Sunday, 22 July 2012

Eat Pray Laugh - Farewell Barry Humphries

Image: Her Majesty's Theatre website.

Yesterday afternoon I did something I've never done before.  I went to see Barry Humphries live on stage in his show, Eat Pray Laugh at Her Majesty's Theatre in Melbourne.  It's the farewell tour and I'm so pleased that I didn't let the opportunity to see a master craftsman performing pass me by.

Before Dame Edna took to the stage after interval we spent some time with Sir Les Patterson and the dead Sandy Stone.  I'd heard of these characters and seen snippets, but didn't know very much about them.  I knew that Sir Les is disgusting and wasn't sure about Sandy Stone. (Click here for photos of Sir Les and Sandy Stone.)

Sir Les is disgusting, but still, somehow, likeable.  He has a generous spirit and a big smile on his face to go with the innuendo laden crudities and racist epithets that fly out of his mouth - along with the spit.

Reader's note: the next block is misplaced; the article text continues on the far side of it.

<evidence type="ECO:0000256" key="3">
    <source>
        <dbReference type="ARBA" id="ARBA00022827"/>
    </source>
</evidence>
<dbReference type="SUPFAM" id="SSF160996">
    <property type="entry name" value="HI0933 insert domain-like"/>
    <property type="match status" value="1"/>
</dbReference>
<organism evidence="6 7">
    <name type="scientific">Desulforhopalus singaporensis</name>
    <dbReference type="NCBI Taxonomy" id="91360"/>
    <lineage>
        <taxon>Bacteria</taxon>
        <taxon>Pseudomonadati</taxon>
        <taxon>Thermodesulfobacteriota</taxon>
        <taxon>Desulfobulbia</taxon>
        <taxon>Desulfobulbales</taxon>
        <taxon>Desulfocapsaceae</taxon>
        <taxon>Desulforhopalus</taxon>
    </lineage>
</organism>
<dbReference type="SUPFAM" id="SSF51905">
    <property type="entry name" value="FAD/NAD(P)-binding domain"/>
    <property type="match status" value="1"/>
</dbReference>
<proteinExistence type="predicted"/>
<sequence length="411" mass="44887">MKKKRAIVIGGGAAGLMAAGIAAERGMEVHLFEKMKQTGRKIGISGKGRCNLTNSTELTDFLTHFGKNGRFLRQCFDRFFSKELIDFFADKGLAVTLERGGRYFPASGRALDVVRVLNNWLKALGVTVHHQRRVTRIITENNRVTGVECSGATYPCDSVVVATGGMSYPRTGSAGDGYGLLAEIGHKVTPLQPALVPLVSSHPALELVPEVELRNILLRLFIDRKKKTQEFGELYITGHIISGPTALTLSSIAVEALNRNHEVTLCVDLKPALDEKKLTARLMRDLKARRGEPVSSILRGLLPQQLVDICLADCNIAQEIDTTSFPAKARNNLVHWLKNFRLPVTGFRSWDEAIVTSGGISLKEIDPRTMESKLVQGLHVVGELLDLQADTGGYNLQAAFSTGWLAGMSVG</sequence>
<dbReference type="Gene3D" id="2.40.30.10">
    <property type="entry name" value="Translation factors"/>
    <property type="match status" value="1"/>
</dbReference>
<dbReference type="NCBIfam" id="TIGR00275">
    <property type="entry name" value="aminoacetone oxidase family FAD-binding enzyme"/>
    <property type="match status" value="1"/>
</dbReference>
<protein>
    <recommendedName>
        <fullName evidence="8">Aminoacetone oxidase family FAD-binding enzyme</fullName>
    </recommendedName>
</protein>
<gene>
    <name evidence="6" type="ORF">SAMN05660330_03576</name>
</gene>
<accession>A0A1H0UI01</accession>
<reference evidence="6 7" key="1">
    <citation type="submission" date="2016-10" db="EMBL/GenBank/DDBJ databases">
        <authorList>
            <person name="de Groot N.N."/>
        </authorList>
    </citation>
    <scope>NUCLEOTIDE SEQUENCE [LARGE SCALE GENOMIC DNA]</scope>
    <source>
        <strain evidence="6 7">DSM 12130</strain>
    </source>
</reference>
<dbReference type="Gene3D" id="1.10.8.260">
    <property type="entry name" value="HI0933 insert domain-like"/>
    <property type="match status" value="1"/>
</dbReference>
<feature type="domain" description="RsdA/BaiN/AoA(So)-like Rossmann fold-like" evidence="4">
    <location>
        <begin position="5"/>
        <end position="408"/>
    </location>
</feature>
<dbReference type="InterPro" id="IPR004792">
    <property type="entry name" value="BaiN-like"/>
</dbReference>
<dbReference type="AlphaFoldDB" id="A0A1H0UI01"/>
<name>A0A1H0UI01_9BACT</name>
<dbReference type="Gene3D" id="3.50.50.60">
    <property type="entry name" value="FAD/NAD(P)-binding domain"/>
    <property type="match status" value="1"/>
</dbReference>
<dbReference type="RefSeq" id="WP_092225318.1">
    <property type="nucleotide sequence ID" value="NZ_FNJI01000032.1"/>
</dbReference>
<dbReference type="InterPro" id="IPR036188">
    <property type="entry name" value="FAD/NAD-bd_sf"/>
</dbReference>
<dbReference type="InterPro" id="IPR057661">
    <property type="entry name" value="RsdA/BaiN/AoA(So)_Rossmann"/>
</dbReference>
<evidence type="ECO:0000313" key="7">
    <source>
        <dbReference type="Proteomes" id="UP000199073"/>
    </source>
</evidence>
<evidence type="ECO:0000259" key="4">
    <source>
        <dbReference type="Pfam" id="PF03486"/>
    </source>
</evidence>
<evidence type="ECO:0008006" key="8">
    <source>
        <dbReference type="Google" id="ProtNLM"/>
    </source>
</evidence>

The show started in Sir Les' backyard, somewhere in the unmistakeable Australian suburbia.  Silhouetted against the sky is a row of two storey houses with their television antennae reaching towards heaven.  The yard has a lawn and is surrounded by a hedge. Everything is covered in astroturf.  In the corner, there's a piano, also covered in turf.  There's the obligatory garden shed, complete with painted cricket stumps  and a barbecue set up near the back door to his house and the outside toilet.  We know it's a toilet because Sir Les is having trouble with his guts.  Suddenly the audience is roaring with laughter while they squirm at the bowel sounds he is emitting.  He has already warned us about his "volatile emissions".

His outfit is marvellous: a bright orange, yellow and black, ugly  "Hawaiian" shirt, over orange cargo shorts, black socks pulled half way up his calves and bright yellow Crocs on his feet.  Sir Les is apparently very well endowed and wearing shorts presents a problem as his enormous appendage appears below the hem line of his strides.  It's outrageous and screamingly funny because he's so open hearted!  He refers to the enormous bulge in his pants, telling us not to worry, it's just his stash of cab charge vouchers.